This technology provides a simple, agile method of “steering” a flexible needle through soft materials, such as flesh or mud.
Steerable needle technology has been around for several decades, particularly in the field of robotics. Steerable needles follow paths that normal, straight needles cannot and are able to navigate around obstacles to perform tasks such as delivering injections or removing substances for further study.
But steerable needle technology has also been limited by design restrictions. For example, the steerable needles in use today cannot make sharp turns and are so complex they must be operated by a robot. Their lack of maneuverability also means they can cause damage to flesh when used in medical procedures.
The steerable needle technology created in Mark Yim’s lab solves those problems. By utilizing the ability of the material to be stiff when straight and flexible when bent, the needle can make multiple sharp curves, resulting in a more precise path.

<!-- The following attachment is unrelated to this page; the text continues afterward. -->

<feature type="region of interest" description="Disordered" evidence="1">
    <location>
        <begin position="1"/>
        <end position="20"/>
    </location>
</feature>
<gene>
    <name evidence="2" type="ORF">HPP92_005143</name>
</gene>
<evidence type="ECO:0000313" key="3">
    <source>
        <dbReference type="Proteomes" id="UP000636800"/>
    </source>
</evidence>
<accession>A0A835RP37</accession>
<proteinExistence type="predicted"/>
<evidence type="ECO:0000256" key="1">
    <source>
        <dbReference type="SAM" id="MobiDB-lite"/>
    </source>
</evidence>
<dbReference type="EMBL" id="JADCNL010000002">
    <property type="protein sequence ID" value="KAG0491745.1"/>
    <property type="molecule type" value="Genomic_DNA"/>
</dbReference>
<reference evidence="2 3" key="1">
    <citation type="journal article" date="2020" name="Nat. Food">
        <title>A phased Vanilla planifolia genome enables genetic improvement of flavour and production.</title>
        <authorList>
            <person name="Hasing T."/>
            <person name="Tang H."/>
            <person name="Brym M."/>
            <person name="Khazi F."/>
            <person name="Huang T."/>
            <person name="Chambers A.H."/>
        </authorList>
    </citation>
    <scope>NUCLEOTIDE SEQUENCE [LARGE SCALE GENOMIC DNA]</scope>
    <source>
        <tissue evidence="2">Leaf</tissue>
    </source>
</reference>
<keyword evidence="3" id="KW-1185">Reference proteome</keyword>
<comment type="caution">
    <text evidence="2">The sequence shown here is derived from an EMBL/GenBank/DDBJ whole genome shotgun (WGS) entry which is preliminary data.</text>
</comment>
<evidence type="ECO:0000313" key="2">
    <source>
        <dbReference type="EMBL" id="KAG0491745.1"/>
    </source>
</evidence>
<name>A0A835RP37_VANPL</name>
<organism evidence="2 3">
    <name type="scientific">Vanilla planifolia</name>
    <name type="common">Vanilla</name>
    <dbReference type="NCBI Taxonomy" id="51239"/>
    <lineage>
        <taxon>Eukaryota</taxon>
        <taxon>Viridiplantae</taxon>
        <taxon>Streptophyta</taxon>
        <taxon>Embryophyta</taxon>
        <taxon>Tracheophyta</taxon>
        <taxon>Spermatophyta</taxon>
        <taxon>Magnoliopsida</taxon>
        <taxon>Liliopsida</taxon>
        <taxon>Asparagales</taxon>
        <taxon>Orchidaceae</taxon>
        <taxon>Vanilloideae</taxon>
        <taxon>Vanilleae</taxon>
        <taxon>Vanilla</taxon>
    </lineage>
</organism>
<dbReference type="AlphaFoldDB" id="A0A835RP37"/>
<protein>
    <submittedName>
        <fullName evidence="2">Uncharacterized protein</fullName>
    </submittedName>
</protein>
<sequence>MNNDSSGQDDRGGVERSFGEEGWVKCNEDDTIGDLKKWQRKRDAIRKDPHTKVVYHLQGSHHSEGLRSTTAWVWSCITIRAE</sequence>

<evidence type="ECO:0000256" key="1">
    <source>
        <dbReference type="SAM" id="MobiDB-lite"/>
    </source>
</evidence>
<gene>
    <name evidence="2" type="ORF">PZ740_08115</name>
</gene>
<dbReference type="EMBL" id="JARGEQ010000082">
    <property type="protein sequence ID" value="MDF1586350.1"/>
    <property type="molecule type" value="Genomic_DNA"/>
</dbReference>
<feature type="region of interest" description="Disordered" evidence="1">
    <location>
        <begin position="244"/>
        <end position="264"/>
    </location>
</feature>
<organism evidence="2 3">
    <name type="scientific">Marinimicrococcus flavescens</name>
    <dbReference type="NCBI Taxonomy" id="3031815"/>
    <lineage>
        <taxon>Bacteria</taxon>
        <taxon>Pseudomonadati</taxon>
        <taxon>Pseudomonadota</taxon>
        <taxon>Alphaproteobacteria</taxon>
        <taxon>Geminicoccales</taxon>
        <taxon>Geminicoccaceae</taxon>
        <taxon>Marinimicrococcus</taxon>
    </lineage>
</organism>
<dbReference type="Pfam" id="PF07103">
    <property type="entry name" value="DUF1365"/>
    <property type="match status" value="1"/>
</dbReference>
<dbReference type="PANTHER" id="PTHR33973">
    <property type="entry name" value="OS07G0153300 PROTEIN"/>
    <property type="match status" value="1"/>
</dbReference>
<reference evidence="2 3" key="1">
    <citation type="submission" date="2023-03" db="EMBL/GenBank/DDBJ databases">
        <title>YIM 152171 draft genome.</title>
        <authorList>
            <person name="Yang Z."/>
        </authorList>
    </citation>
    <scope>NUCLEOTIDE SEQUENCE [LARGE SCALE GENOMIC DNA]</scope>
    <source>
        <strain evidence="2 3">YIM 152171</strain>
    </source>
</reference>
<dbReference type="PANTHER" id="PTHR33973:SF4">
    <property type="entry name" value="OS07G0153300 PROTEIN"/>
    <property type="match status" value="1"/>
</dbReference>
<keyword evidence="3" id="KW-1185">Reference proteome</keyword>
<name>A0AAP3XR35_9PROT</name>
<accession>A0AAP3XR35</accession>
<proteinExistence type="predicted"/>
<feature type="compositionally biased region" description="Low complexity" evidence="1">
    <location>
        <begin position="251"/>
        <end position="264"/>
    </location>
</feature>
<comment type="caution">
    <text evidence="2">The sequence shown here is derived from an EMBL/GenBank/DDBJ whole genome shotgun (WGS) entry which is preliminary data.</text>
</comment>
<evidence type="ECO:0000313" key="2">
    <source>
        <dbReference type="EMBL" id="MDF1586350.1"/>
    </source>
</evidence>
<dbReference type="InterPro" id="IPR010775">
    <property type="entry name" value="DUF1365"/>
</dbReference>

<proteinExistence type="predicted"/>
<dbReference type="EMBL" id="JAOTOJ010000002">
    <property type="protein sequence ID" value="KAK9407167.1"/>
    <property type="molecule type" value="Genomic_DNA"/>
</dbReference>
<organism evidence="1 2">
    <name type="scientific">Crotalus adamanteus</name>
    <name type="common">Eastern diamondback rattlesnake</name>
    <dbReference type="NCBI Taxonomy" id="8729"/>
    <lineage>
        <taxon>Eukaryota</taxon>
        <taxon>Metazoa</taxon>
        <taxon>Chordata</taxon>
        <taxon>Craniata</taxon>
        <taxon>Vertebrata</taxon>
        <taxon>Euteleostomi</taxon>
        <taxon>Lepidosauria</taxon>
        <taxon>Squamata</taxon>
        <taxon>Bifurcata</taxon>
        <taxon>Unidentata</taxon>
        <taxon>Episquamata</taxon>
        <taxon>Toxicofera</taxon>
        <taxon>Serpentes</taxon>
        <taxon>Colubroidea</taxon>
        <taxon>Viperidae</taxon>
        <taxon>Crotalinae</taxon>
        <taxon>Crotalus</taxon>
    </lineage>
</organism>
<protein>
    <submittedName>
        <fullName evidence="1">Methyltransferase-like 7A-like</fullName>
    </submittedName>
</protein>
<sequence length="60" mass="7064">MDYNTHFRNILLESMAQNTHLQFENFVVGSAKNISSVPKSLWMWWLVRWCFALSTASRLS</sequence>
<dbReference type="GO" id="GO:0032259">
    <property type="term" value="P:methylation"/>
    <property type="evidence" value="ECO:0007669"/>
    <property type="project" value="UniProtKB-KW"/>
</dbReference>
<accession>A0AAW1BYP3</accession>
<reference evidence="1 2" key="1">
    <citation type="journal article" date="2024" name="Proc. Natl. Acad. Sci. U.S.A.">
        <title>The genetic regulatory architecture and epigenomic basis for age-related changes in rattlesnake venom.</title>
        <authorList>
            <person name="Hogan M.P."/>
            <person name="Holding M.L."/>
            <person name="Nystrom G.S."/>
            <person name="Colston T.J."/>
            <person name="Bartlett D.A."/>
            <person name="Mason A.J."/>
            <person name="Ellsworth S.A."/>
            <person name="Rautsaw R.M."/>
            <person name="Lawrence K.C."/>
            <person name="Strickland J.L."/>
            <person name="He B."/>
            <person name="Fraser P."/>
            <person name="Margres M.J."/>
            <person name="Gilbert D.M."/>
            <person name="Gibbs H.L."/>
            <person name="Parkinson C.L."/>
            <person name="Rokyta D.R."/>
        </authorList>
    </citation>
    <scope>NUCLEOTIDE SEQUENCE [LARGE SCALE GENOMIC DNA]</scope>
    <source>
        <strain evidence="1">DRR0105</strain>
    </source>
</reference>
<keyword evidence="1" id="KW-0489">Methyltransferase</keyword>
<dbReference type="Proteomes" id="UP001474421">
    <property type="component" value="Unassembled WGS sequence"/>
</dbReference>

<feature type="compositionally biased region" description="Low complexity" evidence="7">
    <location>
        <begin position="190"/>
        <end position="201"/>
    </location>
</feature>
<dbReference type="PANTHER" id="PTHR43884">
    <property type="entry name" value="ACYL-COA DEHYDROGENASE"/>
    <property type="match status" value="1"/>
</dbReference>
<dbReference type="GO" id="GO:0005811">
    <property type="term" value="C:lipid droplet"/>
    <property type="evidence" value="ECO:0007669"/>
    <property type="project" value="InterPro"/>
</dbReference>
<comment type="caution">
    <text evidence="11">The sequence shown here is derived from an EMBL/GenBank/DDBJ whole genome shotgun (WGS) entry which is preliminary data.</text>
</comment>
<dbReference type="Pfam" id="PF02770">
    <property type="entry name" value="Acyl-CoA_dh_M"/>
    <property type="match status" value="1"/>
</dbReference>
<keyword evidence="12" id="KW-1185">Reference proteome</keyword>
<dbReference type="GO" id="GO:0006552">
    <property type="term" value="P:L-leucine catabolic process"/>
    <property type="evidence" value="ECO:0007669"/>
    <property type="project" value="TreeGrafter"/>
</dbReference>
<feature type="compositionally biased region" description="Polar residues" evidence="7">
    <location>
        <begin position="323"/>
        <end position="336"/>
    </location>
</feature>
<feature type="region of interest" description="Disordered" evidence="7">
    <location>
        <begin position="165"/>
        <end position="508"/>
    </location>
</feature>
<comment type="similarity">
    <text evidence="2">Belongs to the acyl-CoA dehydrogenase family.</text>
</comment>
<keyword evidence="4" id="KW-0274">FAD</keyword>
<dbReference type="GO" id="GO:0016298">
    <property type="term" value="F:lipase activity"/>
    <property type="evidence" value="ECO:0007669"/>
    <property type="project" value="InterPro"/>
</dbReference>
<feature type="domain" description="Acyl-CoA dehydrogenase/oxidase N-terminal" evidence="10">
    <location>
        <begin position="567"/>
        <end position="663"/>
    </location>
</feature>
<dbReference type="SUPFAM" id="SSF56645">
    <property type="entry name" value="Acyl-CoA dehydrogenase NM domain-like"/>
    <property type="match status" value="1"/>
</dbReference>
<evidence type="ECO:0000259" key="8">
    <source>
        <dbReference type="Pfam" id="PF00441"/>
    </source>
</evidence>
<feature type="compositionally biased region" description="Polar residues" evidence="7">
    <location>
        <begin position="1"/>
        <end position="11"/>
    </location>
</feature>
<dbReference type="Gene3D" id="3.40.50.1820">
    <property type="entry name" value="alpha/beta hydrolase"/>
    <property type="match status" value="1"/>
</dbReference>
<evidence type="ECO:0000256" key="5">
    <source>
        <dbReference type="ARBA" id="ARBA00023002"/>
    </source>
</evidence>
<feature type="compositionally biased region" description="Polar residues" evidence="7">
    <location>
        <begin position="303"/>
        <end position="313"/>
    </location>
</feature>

Yim’s lab compares the technology to the way a tape measure bends, or to the classic cell phone game Snake. The device is simple enough that it can be operated by a human, and requires relatively little force. The needles are also relatively cheap to produce.
While steerable needles have obvious medical applications, Yim suggests that there are other applications for the technology, such as search and rescue, environmental management, and construction.